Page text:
On 20 September 2018 the Tax Working Group established by the Government to review our tax code and establish how it can be made to work for all New Zealanders published its interim report.
One of the hot topics of this report is whether or not a Capital Gains Tax should be introduced on secondary property. A C.G.T. is politically problematic – National despise the tax and promise that if elected in 2020 they will repeal it, yet some National Members of Parliament have admitted to wanting the tax so that they have something solid to campaign on. And the introduction of such a measure is not as straight forward as some think, according to A.N.Z., who believe that the determination not to impose it on primary residential properties – the property that one lives in for most of a calendar year – undermines the idea of it being applied fairly.
It depends on how one intends to implement it. To me a G.S.T. should only be imposed on gains that are surplus to actual needs – one needs a home to live in; a small business is ones source of income, so neither of these should be taxed. But a holiday home (permanent structure used for relaxation/recreational purposes)should be. I largely agreed with the A.N.Z. submission
G.S.T. was one idea that got a clear cut response in the report, which recommended that no new cuts or increases be introduced – in other words G.S.T. will be kept at 15%.
I view G.S.T. on council rates as a tax on a tax, and therefore it should be abolished. Former United Future Leader and Minister of Revenue Peter Dunne used to campaign heavily on this, but when he was in office it was not advanced any further.
Interestingly the Working Group saw use for environmental tax initiatives. Various environmental issues will require significant leadership in the near future, which might include financial controls to guide the thinking and actions of businesses and individuals.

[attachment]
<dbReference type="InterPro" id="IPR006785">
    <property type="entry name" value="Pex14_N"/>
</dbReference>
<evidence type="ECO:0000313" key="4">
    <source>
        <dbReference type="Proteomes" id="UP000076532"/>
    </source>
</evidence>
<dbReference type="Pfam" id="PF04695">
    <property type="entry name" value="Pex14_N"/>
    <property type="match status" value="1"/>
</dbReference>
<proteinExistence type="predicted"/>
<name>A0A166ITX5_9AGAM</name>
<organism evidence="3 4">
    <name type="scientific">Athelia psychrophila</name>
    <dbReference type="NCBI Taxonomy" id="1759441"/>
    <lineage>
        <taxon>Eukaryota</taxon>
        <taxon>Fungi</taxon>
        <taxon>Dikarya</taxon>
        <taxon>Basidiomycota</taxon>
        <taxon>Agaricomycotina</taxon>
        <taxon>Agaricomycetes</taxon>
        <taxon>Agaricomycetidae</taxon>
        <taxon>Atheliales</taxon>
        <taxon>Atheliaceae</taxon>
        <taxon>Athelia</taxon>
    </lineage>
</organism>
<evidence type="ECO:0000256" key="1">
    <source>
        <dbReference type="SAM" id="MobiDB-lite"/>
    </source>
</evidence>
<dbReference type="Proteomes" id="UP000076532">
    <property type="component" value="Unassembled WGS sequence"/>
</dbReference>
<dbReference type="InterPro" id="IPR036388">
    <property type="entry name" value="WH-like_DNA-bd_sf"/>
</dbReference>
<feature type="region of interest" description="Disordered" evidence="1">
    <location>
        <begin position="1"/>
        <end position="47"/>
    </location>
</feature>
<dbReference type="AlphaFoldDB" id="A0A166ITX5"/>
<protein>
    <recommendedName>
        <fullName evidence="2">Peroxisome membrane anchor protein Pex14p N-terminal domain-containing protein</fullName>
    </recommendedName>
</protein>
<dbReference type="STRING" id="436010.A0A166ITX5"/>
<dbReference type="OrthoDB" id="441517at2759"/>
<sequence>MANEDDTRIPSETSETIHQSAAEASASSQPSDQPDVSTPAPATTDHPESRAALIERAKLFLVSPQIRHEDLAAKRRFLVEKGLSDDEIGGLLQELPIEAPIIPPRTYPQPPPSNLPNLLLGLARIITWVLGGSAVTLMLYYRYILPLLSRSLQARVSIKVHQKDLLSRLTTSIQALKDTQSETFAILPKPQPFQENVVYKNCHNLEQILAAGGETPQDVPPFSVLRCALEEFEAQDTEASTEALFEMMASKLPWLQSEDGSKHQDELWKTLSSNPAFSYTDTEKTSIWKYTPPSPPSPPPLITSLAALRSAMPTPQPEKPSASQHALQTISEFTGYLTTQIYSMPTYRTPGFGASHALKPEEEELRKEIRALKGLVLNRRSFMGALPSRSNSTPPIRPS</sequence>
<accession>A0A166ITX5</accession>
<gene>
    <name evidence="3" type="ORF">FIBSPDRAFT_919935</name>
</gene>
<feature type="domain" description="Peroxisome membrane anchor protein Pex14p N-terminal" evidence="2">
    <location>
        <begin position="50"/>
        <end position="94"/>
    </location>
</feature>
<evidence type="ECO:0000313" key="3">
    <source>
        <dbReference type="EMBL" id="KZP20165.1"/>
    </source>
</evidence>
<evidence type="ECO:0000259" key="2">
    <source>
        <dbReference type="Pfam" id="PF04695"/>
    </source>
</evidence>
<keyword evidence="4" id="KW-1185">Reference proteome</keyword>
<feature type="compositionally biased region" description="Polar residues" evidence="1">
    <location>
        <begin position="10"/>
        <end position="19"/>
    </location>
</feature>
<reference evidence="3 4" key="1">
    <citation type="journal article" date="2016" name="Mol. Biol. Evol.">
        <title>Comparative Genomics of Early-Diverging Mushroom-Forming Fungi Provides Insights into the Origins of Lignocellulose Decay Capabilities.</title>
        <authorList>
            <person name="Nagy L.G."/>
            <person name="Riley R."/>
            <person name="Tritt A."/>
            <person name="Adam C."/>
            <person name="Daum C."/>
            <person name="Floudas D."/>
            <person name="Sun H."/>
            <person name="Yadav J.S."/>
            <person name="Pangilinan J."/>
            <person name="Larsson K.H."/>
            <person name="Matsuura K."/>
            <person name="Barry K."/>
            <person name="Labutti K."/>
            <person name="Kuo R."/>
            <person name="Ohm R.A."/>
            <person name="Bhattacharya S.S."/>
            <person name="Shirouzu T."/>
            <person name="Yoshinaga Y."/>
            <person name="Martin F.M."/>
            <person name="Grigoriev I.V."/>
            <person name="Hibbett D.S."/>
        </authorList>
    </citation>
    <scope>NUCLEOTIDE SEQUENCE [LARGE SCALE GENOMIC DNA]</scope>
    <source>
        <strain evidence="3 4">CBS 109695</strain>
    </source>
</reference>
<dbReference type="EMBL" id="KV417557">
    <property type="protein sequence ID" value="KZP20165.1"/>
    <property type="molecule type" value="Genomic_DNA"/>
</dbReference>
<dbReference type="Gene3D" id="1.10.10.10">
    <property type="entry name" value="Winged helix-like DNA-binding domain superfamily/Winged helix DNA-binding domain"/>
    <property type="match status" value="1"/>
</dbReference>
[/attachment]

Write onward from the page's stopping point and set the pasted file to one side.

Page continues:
I assume these might take on the form of Pigouvian taxes which are only triggered if something like a National Environmental Standard is breached. With waste management becoming increasingly important incentivising businesses to take steps that reduce their ecological foot print might also come into play. These might be something like no tax on the gains made from implementing energy savings.
Income tax does not seem to have made it into the report summary.
I would have no problems if the top tax rate was increased and maybe attached to the upper 5% of income earners, adjusted annually by a consumer price index or other relevant measure.
It is important to note that not all money raised will come from taxation. Some money will be gained from other measures I support, such as requiring all visitors to New Zealand to have health insurance; the confiscation of drug cash, and other gains made from criminal activity; a uniform levy on all tourists of say $75 to cover maintaining amenities.
Feedback on the interim report was received by 1 November 2018 and a final report is expected to be released in February 2019.